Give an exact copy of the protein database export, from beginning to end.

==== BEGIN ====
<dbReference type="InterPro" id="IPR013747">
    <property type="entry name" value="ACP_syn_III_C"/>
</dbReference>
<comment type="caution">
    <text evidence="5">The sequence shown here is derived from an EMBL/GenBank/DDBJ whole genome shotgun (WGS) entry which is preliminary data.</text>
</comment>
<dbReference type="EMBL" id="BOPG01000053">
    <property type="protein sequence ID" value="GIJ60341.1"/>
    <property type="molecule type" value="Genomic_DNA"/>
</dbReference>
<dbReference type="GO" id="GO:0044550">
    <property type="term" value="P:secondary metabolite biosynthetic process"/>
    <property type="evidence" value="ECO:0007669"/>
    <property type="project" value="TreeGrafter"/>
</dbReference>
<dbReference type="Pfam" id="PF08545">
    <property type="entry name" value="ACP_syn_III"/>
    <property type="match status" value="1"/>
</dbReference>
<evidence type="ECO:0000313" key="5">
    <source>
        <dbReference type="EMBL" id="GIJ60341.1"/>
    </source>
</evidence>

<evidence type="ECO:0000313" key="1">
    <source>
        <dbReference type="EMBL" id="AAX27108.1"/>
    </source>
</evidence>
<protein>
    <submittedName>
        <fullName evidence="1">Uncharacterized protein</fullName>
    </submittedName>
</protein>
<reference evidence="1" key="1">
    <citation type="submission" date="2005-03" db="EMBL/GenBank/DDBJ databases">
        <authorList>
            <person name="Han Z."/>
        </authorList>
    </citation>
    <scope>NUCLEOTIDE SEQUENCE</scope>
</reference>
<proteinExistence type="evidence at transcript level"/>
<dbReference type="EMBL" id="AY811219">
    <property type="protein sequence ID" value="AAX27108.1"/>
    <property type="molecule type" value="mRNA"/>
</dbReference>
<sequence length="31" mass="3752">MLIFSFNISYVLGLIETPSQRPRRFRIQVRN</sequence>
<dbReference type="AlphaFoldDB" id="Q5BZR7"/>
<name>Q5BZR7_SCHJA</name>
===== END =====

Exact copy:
<dbReference type="InterPro" id="IPR013747">
    <property type="entry name" value="ACP_syn_III_C"/>
</dbReference>
<comment type="caution">
    <text evidence="5">The sequence shown here is derived from an EMBL/GenBank/DDBJ whole genome shotgun (WGS) entry which is preliminary data.</text>
</comment>
<dbReference type="EMBL" id="BOPG01000053">
    <property type="protein sequence ID" value="GIJ60341.1"/>
    <property type="molecule type" value="Genomic_DNA"/>
</dbReference>
<dbReference type="GO" id="GO:0044550">
    <property type="term" value="P:secondary metabolite biosynthetic process"/>
    <property type="evidence" value="ECO:0007669"/>
    <property type="project" value="TreeGrafter"/>
</dbReference>
<dbReference type="Pfam" id="PF08545">
    <property type="entry name" value="ACP_syn_III"/>
    <property type="match status" value="1"/>
</dbReference>
<evidence type="ECO:0000313" key="5">
    <source>
        <dbReference type="EMBL" id="GIJ60341.1"/>
    </source>
</evidence>

<evidence type="ECO:0000313" key="1">
    <source>
        <dbReference type="EMBL" id="AAX27108.1"/>
    </source>
</evidence>
<protein>
    <submittedName>
        <fullName evidence="1">Uncharacterized protein</fullName>
    </submittedName>
</protein>
<reference evidence="1" key="1">
    <citation type="submission" date="2005-03" db="EMBL/GenBank/DDBJ databases">
        <authorList>
            <person name="Han Z."/>
        </authorList>
    </citation>
    <scope>NUCLEOTIDE SEQUENCE</scope>
</reference>
<proteinExistence type="evidence at transcript level"/>
<dbReference type="EMBL" id="AY811219">
    <property type="protein sequence ID" value="AAX27108.1"/>
    <property type="molecule type" value="mRNA"/>
</dbReference>
<sequence length="31" mass="3752">MLIFSFNISYVLGLIETPSQRPRRFRIQVRN</sequence>
<dbReference type="AlphaFoldDB" id="Q5BZR7"/>
<name>Q5BZR7_SCHJA</name>